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Paul McCartney Shares Why He Was Blamed for the Beatles Breakup

It was actually John Lennon's doing, he told Howard Stern.

The Beatles unofficially broke up in 1970, but fans are still debating who was to blame for the band's demise more than a half-century later. Was it John Lennon's relationship with Yoko Ono? George Harrison's maturing into his role as a songwriter? Or could it all be traced back to the chaos that followed the 1967 overdose death of manager Brian Epstein? For years, many fans latched on to the idea that Paul McCartney had sealed the deal by going solo in 1970. But in a candid 2018 interview with Howard Stern, McCartney said that explanation for the split is dead wrong. Read on to learn why he says he was wrongly blamed for the breakup and whose fault it really was.

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McCartney said Lennon was the first to call it quits.

The Beatles in 1960
Keystone-France/Gamma-Keystone via Getty Images

In 2018, McCartney went on The Howard Stern Show to talk about his Egypt Station album and his life with the Fab Four. During the conversation, the now-81-year-old singer set the record straight about the band's demise. When Stern posited that "everyone has a theory [about the breakup]," McCartney interjected to say that he knew exactly who broke up the Beatles: "John." He went on: "The was a meeting where John came in and said, 'Hey guys, I'm leaving the group.'"

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He said Yoko Ono was there, but that it wasn't her fault.

John Lennon and Yoko Ono in 1968
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Ono, whom Lennon met in 1966 and married in 1969, was present for the announcement, just as she was for many of the Beatles's recording sessions, according to McCartney. While Lennon's band members then found her presence "a bit intrusive," McCartney said he grew to respect Ono's place in his bandmate's life.

"John loved strong women," McCartney recalled to Stern. In contrast to Lennon's first wife, Cynthia, who McCartney said told him she simply wanted a "pipe and slippers" guy, McCartney felt Ono suited his bandmate.

"Looking back on it, the guy was totally in love with her, and you know, you just gotta respect that," he said. "So we did and I do."

McCartney said "it just turned out" he got the blame.

John Lennon and Paul McCartney in 1968
Don Paulsen/Michael Ochs Archives/Getty Images

As for why McCartney was blamed for instigating the split? "I don't think anyone tried to pin it on anyone. It just turned out that way," he told Stern. "Long story."

That "long story" likely includes the 1970 release of his solo album McCartney and the stunning press packet issued alongside it on April 9, 1970. Announcing that he was taking a "rest" from the Fab Four in an interview-style release, McCartney said the decision was due to "[p]ersonal differences, business differences, musical differences, but most of all because I have a better time with my family," according to The History Channel. Asked in the Q&A if he could ever see a Lennon-McCartney songwriting partnership in the future, he simply responded, "No."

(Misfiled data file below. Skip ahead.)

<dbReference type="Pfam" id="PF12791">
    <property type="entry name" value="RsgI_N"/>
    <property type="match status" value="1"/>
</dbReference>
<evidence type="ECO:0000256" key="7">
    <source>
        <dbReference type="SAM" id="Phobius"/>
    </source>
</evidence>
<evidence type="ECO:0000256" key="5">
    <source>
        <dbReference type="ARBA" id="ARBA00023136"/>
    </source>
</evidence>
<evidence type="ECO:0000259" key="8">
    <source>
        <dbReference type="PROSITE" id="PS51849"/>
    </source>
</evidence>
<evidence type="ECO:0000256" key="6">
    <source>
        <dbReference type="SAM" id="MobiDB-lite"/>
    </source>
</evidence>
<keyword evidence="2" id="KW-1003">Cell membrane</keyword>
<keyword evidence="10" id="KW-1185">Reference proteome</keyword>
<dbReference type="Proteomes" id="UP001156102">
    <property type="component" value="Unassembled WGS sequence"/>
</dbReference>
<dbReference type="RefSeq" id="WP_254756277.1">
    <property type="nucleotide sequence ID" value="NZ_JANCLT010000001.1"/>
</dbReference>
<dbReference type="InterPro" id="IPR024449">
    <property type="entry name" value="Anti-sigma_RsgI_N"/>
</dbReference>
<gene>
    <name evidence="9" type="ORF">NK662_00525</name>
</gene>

Headlines were ablaze the next day. The story was framed in the Daily Mail's front page headline as "PAUL QUITS THE BEATLES." One month later, Lennon was quoted in Rolling Stone saying of himself and the other band members, "We're not even communicating with or making plans about Paul, we're just reacting to everything he does. It's a simple fact that he can't have his own way so he's causing chaos."

By year's end, McCartney filed a lawsuit to dissolve the band's partnership, and—despite Lennon noting in the same article that the members had been essentially recording as individuals for years—the burden of the complicated breakup came to fall on the shoulders of 28-year-old McCartney.

"I had to live with that because that was what people saw," he told The Guardian in 2021. "All I could do is say, no."

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McCartney said it "hurt too much" to keep the band going without Lennon.

Paul McCartney in 1970
Mondadori Portfolio by Getty Images

In a subsequent interview in 2020, Stern asked McCartney why he didn't choose to keep the band going with Harrison and Ringo Starr after Lennon announced his departure. McCartney explained that there was simply too much pain to go on.

"I hear what you're saying, but the thing is… that's like a family," he responded. "When families break up, it's to do with the emotion and the emotional pain…You're hurting too much, and so it wasn't going to happen. We'd been through too much, and I think we were just fed up with the whole thing."

He said they "got over it" before Lennon's death.

John Lennon in 1970
Archive Photos/Getty Images

Part of that pain took the form of lashing out at his former bandmate. Saying both he and Lennon "weaponized songs" against each other, he admitted to Stern in 2018 that his 1971 song "Too Many People," which includes the lyric "You took your lucky break and broke it in two," was a dig at Lennon.

Fortunately, the two got over their differences and would see each other whenever McCartney was in New York City. McCartney said he was grateful for the opportunity to resolve things with his old friend before his death in 1980.

"We got over it luckily," he told Stern. "I feel very blessed that we got over it because if we hadn't, and John goes and gets killed, I don't know how I would have dealt with that…We sort of got it back together, and it was beautiful."

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Andrew Miller
Andrew Miller is a pop culture writer living in New York. Read more
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